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I used to love how that vine with its purple flowers grew on everything. But that was before I was in charge of Daddy's garden. Before I had to cut it back all by myself because Momma was in a bad way about my brother dying and didn't care two cents about the garden just then. At the time, I was so mad at war and polio that I took all my anger out on that vine. And I hadn't been back to Wisteria Mansion since. But now I didn't know where else to go and cry myself a river. So I crawled in under the vines which had grown thicker than ever. I pulled my crutches in behind me. Then I collapsed in the pine needles and let it all out. All the sadness about losing my good life before the war. My frustration with not being able to cross the room without crutches. And misery about not having anyone who knew what it felt like to be me! —FROM THE BOOK
Most Helpful Customer Reviews
After reading BLUE, I was not disappointed by the sequel, COMFORT. The story of Ann Fay's continued recovery from polio and her devastation was incredibly inspiring. I have read stories about polio before, but this one was different because the disease affected the Honeycutt family so deeply. Ann Fay's difficult choice is relatable with many people's stories today - the choice between caring for yourself and helping your family. When Ann Fay decides to go to Warm Springs, she is greeted by one of the most nourishing and wonderful experiences of her life. My heart leaped as she began to get well. But soon after she begins to heal, she discovers that her family's happiness is in jeopardy. She must put her own wellness aside as she returns home. COMFORT is filled with love and the longing for wellness, and the small, interesting bits make up a completely refreshing novel for older readers.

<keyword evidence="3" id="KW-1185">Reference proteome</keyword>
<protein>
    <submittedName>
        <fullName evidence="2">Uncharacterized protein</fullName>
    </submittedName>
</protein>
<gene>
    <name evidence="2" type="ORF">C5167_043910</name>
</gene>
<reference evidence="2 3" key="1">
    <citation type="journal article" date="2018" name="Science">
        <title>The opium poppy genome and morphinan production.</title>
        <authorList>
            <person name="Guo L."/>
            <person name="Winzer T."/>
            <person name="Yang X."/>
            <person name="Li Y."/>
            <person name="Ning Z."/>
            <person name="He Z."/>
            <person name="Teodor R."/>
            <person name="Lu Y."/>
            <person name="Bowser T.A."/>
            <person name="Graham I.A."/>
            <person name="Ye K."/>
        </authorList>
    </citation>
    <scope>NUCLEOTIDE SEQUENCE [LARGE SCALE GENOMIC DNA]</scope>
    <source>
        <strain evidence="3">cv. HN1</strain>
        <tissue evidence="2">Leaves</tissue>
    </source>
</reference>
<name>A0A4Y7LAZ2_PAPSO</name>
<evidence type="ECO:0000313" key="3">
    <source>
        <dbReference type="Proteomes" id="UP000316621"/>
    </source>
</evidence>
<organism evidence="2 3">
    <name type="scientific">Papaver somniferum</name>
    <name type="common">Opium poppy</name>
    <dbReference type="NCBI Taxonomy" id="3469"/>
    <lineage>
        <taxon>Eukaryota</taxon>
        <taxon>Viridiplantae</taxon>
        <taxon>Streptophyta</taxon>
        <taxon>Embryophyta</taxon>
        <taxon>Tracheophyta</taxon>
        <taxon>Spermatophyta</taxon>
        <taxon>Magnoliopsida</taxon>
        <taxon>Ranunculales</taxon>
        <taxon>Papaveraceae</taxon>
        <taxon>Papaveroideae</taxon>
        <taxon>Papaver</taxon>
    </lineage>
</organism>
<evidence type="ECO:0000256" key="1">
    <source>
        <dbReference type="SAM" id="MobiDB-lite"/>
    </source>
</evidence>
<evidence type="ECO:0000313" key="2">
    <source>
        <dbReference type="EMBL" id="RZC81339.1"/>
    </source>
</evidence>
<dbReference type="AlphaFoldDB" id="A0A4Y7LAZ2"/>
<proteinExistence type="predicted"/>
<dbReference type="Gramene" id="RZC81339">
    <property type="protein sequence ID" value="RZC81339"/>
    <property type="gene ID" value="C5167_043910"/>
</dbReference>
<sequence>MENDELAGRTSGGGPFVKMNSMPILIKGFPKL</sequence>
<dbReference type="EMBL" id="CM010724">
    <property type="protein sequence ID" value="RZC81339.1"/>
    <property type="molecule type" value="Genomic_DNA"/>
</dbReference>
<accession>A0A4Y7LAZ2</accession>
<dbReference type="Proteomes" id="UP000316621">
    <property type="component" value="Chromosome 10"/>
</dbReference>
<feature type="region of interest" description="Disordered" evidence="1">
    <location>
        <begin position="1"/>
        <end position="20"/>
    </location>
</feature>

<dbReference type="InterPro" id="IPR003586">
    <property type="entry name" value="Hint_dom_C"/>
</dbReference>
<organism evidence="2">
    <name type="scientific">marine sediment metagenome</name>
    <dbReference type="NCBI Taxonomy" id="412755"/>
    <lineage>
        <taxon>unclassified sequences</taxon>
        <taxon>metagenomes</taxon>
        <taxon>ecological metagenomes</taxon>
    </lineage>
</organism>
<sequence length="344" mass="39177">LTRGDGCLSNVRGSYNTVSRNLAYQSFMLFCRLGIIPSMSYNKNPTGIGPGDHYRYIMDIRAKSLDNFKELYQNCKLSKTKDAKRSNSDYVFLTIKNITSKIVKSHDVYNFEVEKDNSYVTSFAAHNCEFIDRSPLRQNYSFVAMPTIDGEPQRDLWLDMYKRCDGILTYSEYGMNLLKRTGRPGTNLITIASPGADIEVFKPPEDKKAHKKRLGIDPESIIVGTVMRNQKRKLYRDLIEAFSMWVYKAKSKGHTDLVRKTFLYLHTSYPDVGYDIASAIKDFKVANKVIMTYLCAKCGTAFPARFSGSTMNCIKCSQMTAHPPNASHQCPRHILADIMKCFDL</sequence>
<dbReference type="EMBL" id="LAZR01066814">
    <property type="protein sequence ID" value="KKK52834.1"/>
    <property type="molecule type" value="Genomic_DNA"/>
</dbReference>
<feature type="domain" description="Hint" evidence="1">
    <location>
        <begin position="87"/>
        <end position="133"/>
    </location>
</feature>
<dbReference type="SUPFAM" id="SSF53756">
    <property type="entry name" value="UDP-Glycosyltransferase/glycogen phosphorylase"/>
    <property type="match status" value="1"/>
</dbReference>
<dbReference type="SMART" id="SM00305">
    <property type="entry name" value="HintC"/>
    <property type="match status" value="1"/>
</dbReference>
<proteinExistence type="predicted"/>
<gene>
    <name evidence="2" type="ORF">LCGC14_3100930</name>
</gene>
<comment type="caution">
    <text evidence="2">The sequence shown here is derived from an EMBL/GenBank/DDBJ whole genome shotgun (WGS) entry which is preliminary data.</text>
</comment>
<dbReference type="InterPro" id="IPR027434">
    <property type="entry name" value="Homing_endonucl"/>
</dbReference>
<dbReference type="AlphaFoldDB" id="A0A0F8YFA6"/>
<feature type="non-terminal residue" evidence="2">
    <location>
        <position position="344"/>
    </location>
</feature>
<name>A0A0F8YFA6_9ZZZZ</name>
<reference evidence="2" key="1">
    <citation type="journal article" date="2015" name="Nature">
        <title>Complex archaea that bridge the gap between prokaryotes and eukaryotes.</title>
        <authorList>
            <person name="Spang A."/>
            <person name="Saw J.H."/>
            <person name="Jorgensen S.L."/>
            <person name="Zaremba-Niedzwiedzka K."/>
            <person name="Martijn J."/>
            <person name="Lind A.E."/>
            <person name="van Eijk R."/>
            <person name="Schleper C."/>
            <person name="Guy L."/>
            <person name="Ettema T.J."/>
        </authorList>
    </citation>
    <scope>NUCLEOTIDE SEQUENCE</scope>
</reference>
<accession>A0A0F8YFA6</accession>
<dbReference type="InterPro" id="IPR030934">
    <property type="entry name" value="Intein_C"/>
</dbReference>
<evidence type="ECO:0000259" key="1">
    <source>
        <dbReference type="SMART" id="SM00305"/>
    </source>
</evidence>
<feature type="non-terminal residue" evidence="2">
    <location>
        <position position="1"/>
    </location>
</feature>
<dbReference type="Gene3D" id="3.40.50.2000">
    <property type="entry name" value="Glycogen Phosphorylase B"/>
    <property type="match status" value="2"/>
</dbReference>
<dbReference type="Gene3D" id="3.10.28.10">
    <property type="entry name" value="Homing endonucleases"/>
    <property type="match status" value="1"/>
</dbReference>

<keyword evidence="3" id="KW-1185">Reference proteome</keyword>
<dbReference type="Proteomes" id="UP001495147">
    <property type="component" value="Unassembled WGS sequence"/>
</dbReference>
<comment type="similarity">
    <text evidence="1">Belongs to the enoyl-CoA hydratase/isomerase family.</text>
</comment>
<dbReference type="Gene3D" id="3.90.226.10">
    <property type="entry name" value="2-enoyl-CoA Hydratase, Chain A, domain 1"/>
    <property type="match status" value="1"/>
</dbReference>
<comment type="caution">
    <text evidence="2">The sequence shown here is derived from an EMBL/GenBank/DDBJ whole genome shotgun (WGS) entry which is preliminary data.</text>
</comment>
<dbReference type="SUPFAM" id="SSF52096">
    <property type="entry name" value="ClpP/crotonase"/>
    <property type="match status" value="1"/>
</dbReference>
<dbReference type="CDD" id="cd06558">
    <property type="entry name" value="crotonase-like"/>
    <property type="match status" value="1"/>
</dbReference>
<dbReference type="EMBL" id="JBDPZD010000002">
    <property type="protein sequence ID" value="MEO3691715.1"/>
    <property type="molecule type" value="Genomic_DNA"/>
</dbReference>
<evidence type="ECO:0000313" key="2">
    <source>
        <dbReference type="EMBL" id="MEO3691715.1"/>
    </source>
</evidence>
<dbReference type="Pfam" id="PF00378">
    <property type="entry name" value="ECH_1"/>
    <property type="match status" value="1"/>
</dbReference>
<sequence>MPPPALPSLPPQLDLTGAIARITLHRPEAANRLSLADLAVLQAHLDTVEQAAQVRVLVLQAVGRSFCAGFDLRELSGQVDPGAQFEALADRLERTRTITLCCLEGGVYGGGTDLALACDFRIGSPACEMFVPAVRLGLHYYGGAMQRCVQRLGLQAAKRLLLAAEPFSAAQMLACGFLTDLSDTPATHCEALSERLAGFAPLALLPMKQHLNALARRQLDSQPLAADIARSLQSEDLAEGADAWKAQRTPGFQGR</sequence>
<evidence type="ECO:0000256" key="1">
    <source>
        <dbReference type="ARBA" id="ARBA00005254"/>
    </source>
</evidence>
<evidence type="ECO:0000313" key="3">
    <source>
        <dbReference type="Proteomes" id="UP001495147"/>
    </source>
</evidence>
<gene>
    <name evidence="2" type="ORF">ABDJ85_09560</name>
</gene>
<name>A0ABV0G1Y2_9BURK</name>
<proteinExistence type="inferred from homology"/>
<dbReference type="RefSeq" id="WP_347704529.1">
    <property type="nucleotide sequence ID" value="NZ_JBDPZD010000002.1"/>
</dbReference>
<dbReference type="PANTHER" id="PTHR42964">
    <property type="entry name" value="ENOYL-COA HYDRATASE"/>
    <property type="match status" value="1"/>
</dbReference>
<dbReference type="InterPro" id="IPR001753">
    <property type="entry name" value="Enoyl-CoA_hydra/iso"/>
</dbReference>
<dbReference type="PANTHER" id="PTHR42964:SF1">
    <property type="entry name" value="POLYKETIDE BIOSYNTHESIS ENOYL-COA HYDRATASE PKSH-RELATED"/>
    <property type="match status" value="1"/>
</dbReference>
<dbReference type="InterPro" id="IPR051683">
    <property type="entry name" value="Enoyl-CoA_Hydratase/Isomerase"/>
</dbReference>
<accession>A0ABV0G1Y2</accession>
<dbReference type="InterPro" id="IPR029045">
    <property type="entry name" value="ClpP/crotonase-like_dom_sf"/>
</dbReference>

Ann Fay is anything but a typical 14 year-old girl. Instead of hanging out with her best friend Peggy Sue at the movies, or playing at recess like the regular kids, Ann Fay—stricken with Polio the year before—works a Saturday job to help support her family, spends recess alone with her clickity leg brace, and worries incessantly about why Daddy is a whole different man since returning from the war. Longing to feel normal, a sparkle shines bright in her eyes when she’s offered the opportunity to live at Warm Springs—a place in Georgia for Polios to receive rehabilitation treatments. But she also thinks her family will crumple without her. With her parents’ blessing, she finally agrees to attend Warm Springs and for the first time feels she’s in a place where everyone’s just like her. There’s real comfort in that. Ann Fay progresses quickly and is soon walking with a cane and making friends. Life is perfect, until Junior Bledsoe from back home shows up at Warm Springs with bad news from back home, forcing Ann Fay to leave the one place she feels her best in. But family comes first, and it’s time to step out of her comfort zone and face her daddy and his war neurosis (PTSD). This story is exquisitely told, with both beautiful language and heartfelt revelations, “I learned quick enough that when someone drops a bomb in one small place on this planet, it shatters the whole universe. And not just for a little while either. The breaking goes on forever…” Readers will love Ann Fay and enjoy her journey as she realizes that, “Something that hurts can make us stronger. You just have to face it, and after a while it starts to get better.” Yes, Ann Fay, it really does.